At the March 1 London Conference for the Support of Palestinian Reforms, a Palestinian state ruled by Mahmoud Abbas (Abu Mazen) was discussed as though nothing could now stop its realization. This certainty was the main burden of the speeches delivered by the host British prime minister Tony Blair, Abbas himself, US secretary of state Condoleezza Rice, UN secretary Kofi Annan, and European Union executive Javier Solana.
The future state was generously endowed with $1.2 bn by supportive donor states.
A prominent participant at the conference was Lt. General William Ward, whose mission Rice defined with exceptional emphasis as being to lead the effort to reform and retrain Palestinian security services, including the merger of 13 disparate forces into three main branches. His group will include British, Egyptian and Jordanian security officials.
Ward’s first, second, third and fourth job, Rice stressed, will be to coordinate help for Palestinians to create a force answerable to one voice and one government.
As the secretary of state spoke, an unnoticed happening was unfolding in the West Bank town of Jenin, 5,000 miles to the east, one that hangs a large question mark over the conference’s primary presumption, Abu Mazen’s authority to lead his people at all, much less all the way to independence.
What happened was that his new interior minister General Nasser Yousef went to the West Bank town of Jenin to inspect security arrangements there. No sooner had he stepped out of his armored car in the town center, when gunshots were fired over his head. He lost no time in driving off.
The general was picked for the job with authority over all Palestinian security arms because he spoke out against terrorism during Arafat’s reign. He was also one of the few security officers untainted by corruption. He was therefore considered well qualified to carry forward a broad reform program for the Palestinian security and intelligence apparatus.
Revolt is spreading through northern West Bank
DEBKA-Net-Weekly‘s counter-terror and Palestinians sources have since learned that Yousef was not the gunmen’s real target; they were aiming symbolically at Abu Mazen himself and even more at his new senior minister, Mohammed Dahlan, one of the strongmen of the Gaza Strip. The attack exposed an evolving situation which no one talked about at the London conference, namely that ever since the third week of February, Palestinian terrorist organizations in the northern half of the West Bank are in revolt against Abbas’ rule and this uprising is spreading. (See attached DEBKA Special Map)
According to our sources, some 4,000 terrorists are up in arms, many of them members of the al Aqsa Brigades of Abbas’ own Fatah, Hamas, Jihad Islami and the radical Palestinian Fronts in the key towns of Nablus, Jenin, Tulkarm and Qalqilya.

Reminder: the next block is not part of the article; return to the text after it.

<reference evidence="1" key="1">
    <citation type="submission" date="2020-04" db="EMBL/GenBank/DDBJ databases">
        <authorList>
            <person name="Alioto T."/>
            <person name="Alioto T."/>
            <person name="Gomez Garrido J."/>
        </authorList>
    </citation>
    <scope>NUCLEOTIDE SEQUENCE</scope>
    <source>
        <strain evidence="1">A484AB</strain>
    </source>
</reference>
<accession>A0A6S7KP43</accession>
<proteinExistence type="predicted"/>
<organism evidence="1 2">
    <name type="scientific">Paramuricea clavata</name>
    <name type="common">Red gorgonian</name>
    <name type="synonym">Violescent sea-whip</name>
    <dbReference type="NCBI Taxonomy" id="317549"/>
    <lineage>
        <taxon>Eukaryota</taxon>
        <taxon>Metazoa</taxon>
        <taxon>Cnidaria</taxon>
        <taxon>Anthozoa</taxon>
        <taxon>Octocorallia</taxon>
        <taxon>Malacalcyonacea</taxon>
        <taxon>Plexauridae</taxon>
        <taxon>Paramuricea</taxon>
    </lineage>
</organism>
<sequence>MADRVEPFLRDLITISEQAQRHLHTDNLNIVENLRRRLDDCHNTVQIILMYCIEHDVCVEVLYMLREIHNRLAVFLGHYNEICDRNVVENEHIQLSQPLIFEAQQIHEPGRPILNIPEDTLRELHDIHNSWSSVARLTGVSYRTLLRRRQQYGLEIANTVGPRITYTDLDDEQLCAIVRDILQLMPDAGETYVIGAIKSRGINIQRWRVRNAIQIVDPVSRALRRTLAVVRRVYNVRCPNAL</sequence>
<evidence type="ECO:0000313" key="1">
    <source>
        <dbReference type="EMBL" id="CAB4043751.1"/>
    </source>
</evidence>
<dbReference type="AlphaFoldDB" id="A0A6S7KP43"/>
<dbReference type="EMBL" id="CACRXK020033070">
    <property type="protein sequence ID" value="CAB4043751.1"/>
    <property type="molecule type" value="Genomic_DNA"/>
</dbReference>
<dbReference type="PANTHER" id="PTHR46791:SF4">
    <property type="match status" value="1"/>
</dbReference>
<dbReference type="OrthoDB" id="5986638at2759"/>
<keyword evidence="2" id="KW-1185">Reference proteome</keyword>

Neither Abbas nor any of his ministers dare set foot in these West Bank rebel bastions.
The rebels have no personal quarrel with Abu Mazen, whom they regard as a weak vessel. Their objective is to set up a continuous enclave that they control, much like the areas under Hamas domination in the Gaza Strip. There, Hamas rules the north and shares dominance of the south with al Aqsa Brigades and the Popular Resistance Committees in Rafah, Khan Younes and Deir al Balakh.
The rebels believe that if their essentially terrorist movement attains control of a major segment of the West Bank and large parts of the Gaza Strip, they will be strong enough to paralyze Abbas’ government, put a stop to his peace moves with Israel, and above all, prevent the entry of British, American, Jordanian and Egyptian security units led by General Ward. This will put paid to any plans to bring them under a “reform” regime.
Our Palestinian sources stress that Hamas was persuaded to reduce its terrorist attacks, especially its Qassam missile and mortar barrages, by a promise from Abu Mazen not to permit these alien forces, especially Americans, set foot in the Gaza Strip.
Wires pulled by Hizballah with Tehran‘s approval
Now the terrorist-rebels want to extract a comparable pledge from Abbas with regard to the West Bank. In its determination to scotch any international action to reform their terrorist infrastructure, the Palestinian anti-Abbas revolt is backed to the hilt by the Hizballah and Tehran.
These two forces also pulled the wires behind the February 25 suicide bombing that killed five Israelis outside The Stage night club on the Tel Aviv seafront – not Jihad Islami as Israeli spokesmen echoed by the US secretary of state have insisted. The Palestinians were likewise put up to their rebellion for the establishment of two independent Palestinian military enclaves by Hizballah with Iranian approval.
A shady Palestinian terror master called Ibrahim Shehade is thought to be the clandestine commander of the two enclaves and designer of the new round of terrorist operations. He flits under cover between Beirut and Damascus but gets his orders from the Hizballah secretary-general Hassan Nasrallah or directly from Tehran – not Damascus.
For the coming terrorist offensive, he and the Palestinian rebels have set up new frameworks on the West Bank that have roped in all the Palestinian organizations, organized a large number of suicide bombers, exploding belts, bomb cars and for the first time Qassam missiles like the weapons inflicted for months from the Gaza Strip on the Israeli town of Sderot. One missile was discovered in Jenin this week ready for testing against Israel’s largest towns.
The Palestinian revolt in the northern West Bank has been kept dark by Washington, Jerusalem and Ramallah. Because the general public in the West and even in Israel is unaware of what is afoot, Israeli special units could quietly go into action in Palestinian rebel country on Sunday, February 27 on counter-terror operations. These units are still operating in Palestinian towns.